Providing for Pollinators in the Summer Garden

23 Jun Providing for Pollinators in the Summer Garden

One of the main principles of planting for pollinators is to add large blocks of the same plant- 3 or more of each one. Next, be SURE to provide something in flower every week. That’s called Succession of Bloom and that’s where Natureworks shines!
As we shift into summer mode, the flowers that thrive in hot sun and humidity are extremely important to your gardening success. From now until the middle of July, yarrows (Achillea) take center stage. Their flowers are flat topped and are called called umbels. This flower form is important not just for pollinators but also for beneficial insects, the good bugs that eat the bad bugs. Elderberry bushes have umbel flowers; they are in full bloom now, soon to be followed by nutritious berries. Their hollow stems are home to tunnel nesting bees in the winter. What a versatile plant!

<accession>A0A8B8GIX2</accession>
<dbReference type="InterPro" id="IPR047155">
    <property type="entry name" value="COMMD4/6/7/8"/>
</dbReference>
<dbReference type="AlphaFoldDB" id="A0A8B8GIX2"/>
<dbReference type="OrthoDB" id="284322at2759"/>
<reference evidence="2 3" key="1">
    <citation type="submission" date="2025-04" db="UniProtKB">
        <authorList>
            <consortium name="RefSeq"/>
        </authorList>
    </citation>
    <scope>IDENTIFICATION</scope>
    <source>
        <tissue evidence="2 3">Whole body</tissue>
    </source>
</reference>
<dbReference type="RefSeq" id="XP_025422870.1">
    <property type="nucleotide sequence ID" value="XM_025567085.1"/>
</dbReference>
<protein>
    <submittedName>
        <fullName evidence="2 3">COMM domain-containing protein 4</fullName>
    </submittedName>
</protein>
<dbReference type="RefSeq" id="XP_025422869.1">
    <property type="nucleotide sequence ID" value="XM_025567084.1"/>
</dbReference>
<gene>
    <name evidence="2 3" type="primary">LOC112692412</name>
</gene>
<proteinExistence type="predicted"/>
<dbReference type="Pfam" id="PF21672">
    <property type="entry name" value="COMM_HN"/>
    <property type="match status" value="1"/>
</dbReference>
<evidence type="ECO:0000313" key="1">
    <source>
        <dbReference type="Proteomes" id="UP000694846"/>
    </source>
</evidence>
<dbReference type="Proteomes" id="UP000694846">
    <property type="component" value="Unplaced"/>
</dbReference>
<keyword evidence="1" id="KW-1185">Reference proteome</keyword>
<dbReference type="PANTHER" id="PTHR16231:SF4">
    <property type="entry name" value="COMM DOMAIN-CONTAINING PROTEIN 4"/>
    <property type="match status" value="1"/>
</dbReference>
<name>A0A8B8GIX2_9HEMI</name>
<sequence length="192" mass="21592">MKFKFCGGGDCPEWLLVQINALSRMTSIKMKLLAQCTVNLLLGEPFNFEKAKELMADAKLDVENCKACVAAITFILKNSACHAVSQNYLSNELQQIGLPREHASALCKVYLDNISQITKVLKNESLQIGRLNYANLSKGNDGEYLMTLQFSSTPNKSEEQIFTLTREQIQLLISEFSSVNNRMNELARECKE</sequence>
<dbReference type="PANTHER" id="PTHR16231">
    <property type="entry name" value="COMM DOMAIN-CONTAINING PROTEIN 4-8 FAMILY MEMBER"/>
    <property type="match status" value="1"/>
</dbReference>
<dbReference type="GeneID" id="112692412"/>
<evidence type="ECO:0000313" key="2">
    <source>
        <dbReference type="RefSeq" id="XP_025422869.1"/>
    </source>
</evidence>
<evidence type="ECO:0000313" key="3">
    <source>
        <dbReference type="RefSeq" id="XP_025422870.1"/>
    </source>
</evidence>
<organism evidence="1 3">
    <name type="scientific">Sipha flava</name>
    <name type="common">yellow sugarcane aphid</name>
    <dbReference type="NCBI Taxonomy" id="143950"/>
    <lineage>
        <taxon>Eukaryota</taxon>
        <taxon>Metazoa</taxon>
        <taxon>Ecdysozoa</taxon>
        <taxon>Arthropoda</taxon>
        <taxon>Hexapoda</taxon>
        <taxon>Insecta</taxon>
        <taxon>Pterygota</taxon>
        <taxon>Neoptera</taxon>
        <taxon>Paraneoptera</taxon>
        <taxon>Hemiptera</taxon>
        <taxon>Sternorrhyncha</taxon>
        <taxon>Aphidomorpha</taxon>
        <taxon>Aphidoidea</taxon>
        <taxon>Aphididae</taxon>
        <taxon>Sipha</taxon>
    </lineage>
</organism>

Elderberry blossoms
Why not make it easy on yourself? We have put together
Grab and Go Pollinator Gardens. They contain plants that will
 bloom from May until October- asters, butterfly weed, mountain mint, black eyed Susans, coneflowers, Geum…  Or, if you don’t have a place to plant new perennials at this point, pick up a Pollinator Porch Pot filled with annuals guaranteed to feed the pollinators and attract butterflies or hummingbirds too.








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